My student goals that the students gave to me as a teacher this year is to make the class:
Wordle: 5WordGPS5

My personal 5 Word GPS to guide myself is:
Real - LCLs
Fun - Want to Come
Empowering - Through Choice and Content Creation
Awe - Class is Filled with a Sense of Wonder

Sure-Fire - Students are setup for Success

These are the words that I want my students to say about my class at the end of the year. Easier said than done, of course, but you need to know where you are going before you can go there.


Thursday, September 4, 2014

New Position & Collaboration Thoughts

To begin, I accepted a new position, at a different school, over the summer. Actually, I accepted the position the same day that my daughter was born. It was an interesting day to say the least. I'm not sure too many people accept a new job just hours after their daughter was born, but I guess I'm in that statistic. I went from teaching 2 sections of reading, 1 language arts, and 2 sections of social studies (my partner taught math and science), to now teaching 5 sections of social studies and 1 current events class. I'm also giving up one day of SS a week to teach a Google Literacy class to all the 6th graders. It's a day a week to get the students accustomed to all of the Google Apps. The 7th and 8th graders in the building are already pretty versed through the work that was done the year before.

I am missing a lot of the companionship and familyness from my old position. I spent three years with mostly the same group of teachers and I consider them all more than just coworkers. We spent a lot of time together, both school related and life related. It was probably one of the hardest decisions that I have had to make in my 30 years (Holy smokes! I turned 30 this summer! I think it's just now hitting me!) of walking this Earth. I miss them dearly.  I will be forever grateful for what they have done for me and my family! I love my new fellow 6th grade teachers as well. It's a different setup for me since it's departmentalized and we each teach our respective subjects individually. I had 4 other people who were teaching the same thing I was, so it was pretty easy to bounce ideas off of each other and improve each lesson to make it better since we had multiple perspectives. Now, I'm the only person teaching 6th grade SS so I kind of feel like I'm on an island.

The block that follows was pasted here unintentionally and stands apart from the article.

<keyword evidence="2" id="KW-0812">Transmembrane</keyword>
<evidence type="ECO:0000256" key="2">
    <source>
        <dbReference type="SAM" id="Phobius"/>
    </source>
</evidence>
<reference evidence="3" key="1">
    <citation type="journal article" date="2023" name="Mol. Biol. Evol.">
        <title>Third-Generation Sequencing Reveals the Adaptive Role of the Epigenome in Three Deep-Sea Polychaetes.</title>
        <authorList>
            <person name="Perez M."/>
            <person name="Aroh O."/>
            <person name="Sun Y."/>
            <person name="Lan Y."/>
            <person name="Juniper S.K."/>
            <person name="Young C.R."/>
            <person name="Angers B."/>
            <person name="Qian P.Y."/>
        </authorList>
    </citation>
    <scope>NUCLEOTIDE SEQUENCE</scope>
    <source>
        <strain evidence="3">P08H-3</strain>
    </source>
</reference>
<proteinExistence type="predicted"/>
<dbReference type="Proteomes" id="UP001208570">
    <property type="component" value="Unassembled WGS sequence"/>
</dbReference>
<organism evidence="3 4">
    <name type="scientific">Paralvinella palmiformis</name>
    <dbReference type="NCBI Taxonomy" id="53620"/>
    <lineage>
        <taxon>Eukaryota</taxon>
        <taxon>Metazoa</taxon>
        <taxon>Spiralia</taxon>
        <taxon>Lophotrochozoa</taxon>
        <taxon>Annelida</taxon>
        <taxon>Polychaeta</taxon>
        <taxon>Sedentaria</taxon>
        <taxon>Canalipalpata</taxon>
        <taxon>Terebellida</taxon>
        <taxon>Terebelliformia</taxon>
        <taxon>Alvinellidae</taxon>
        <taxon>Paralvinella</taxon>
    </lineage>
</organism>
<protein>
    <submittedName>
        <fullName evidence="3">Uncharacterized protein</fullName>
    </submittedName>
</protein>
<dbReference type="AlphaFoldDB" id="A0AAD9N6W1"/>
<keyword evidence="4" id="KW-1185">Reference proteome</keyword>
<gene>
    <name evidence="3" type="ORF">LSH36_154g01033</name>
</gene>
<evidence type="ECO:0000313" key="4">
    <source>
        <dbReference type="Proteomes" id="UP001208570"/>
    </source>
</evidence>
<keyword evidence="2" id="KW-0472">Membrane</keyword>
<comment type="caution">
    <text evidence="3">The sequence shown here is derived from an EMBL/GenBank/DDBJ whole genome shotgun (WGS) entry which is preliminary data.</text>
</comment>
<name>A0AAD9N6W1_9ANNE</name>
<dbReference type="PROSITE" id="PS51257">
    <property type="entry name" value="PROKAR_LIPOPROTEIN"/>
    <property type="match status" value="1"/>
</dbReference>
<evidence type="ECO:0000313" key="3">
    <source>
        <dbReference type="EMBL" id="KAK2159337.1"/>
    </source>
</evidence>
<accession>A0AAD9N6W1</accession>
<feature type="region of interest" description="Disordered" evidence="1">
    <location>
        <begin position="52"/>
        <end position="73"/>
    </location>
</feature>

After a month teaching, I'm finally getting into the swing of things. I really love what I'm teaching. We're going 1:1 with Chromebooks in a little over a month, and I'm super-pumped for the possibilities and creation tools that the students will be able to access all day long.

As I reflect on the first month of school, I can't help but think about my classroom procedures and how in some classes they have figured out how to collaboratively work together in a quiet voice and how I've had to have some classes work by themselves because they can't handle the freedom presented by my teaching style. It's getting frustrating to me. I think I need to be a little more direct with some students. I feel like I need to remove some of them from the ability to work with others so that the classroom functions in a way that is beneficial to all of the students. I've never really been one to not allowing talking and discussing among peers, but I think some of them have taken it a little too far. I need to look at it from the perspective that I am here to educate all the learners and I need to make decisions to make all students successful. When I look back on when I was a student, I was typically a rule-follower and quite quiet in the classroom. I got upset internally when others were being disruptive just to be disruptive. I need to open my eyes a little to those quiet learners and see from their perspectives.

I asked on twitter for some blog topics and Michelle Stein came to the rescue...